Excited to hear the buildings at 118-120 Northampton Street in Easton are going to be renovated, but this was a weird statement:
Milosev said he intends to convert the two structures to house 12 apartments on the upper floors, with commercial retail space at the ground level.
“If the grant goes through, we’ll consider scaling down the number of units to six to nine,” he said.
Right now there’s high demand for quality apartments in downtown Easton. The Pomeroy apartments filled up quickly, and Becky Bradley’s told me the nature of the Easton rental market is that crummy apartments stay vacant a long time, but whenever apartments of decent quality come on the market they get snapped up right away.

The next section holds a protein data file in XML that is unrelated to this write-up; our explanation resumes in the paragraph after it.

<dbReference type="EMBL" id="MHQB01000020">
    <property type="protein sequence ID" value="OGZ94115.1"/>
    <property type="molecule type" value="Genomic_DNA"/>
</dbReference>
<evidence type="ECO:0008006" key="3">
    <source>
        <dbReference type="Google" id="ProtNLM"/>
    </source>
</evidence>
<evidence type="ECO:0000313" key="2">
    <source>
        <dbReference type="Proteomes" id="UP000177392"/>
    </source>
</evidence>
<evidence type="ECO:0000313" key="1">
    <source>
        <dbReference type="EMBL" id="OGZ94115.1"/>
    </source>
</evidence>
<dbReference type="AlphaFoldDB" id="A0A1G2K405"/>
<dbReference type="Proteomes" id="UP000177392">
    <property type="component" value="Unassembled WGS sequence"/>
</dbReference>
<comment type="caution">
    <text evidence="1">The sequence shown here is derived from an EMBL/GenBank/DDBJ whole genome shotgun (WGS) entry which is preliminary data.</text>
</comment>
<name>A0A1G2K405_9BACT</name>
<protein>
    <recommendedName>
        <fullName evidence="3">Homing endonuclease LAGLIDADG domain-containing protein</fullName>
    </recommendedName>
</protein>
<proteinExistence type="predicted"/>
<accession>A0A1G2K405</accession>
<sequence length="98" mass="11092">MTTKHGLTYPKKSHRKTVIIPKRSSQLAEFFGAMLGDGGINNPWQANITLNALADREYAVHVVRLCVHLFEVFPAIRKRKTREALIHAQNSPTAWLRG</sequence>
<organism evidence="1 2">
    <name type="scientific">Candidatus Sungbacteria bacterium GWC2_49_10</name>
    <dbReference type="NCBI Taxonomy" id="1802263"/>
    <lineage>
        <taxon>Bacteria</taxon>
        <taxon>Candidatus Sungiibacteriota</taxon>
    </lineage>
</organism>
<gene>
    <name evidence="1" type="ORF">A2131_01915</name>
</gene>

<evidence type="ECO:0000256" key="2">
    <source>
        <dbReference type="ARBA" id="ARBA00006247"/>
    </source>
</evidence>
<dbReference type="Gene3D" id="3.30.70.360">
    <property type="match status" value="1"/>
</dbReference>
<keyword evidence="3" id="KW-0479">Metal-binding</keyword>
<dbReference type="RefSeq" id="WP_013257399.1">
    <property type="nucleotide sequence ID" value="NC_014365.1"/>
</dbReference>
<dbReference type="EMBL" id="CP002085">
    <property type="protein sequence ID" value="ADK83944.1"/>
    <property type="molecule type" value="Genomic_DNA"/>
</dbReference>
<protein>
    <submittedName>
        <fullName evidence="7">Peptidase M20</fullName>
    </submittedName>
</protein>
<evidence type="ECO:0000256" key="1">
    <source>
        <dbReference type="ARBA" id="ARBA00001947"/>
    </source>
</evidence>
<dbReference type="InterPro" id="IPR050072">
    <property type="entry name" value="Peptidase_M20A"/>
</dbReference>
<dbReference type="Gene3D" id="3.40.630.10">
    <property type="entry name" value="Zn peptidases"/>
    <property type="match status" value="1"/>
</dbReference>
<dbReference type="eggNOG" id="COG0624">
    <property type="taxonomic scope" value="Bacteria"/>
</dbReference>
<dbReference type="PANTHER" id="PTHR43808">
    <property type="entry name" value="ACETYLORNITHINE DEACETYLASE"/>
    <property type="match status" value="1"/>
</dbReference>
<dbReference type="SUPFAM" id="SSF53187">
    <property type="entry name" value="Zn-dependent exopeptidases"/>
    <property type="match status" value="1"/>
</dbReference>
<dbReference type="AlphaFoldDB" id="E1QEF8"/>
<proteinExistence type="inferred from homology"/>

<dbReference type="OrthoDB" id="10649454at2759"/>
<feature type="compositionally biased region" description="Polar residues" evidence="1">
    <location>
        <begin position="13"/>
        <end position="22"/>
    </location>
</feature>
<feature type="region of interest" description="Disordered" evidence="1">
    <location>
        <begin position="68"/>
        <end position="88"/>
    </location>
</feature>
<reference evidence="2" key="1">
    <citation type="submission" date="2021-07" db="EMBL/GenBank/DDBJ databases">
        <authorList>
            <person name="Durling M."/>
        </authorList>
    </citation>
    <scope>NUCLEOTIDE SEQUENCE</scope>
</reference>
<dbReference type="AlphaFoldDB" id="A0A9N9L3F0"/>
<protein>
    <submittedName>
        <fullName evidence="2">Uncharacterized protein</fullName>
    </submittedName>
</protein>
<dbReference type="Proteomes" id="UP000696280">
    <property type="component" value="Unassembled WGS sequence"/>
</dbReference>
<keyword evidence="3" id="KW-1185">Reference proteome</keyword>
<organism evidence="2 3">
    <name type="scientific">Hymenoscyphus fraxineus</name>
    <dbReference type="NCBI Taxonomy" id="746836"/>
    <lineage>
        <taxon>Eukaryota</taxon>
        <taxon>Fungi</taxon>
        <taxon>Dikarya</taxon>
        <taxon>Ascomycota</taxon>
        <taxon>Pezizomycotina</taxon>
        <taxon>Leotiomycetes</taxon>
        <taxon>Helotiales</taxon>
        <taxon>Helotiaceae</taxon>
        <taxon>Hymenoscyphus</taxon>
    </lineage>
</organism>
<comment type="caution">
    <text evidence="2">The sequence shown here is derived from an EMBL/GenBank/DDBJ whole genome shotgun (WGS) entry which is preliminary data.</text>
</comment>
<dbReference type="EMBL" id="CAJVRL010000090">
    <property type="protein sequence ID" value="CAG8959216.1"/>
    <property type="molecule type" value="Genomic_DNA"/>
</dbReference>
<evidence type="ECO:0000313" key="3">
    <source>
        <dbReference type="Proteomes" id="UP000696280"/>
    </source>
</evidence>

Insofar as that’s the case, there’s a money-making opportunity there to renovate some nice apartments and rent them out to people. Why on earth would it be better to halve the number of units from 12 to 6? The service economy in the downtown area gets more customers, Milosev makes more money, and most people are better off. Some of the immediate neighbors might whine about the impact on parking, but tight parking is never a reason to build less housing and Christina Georgiou’s reporting that the sale agreement includes off-street parking at the lot across the street.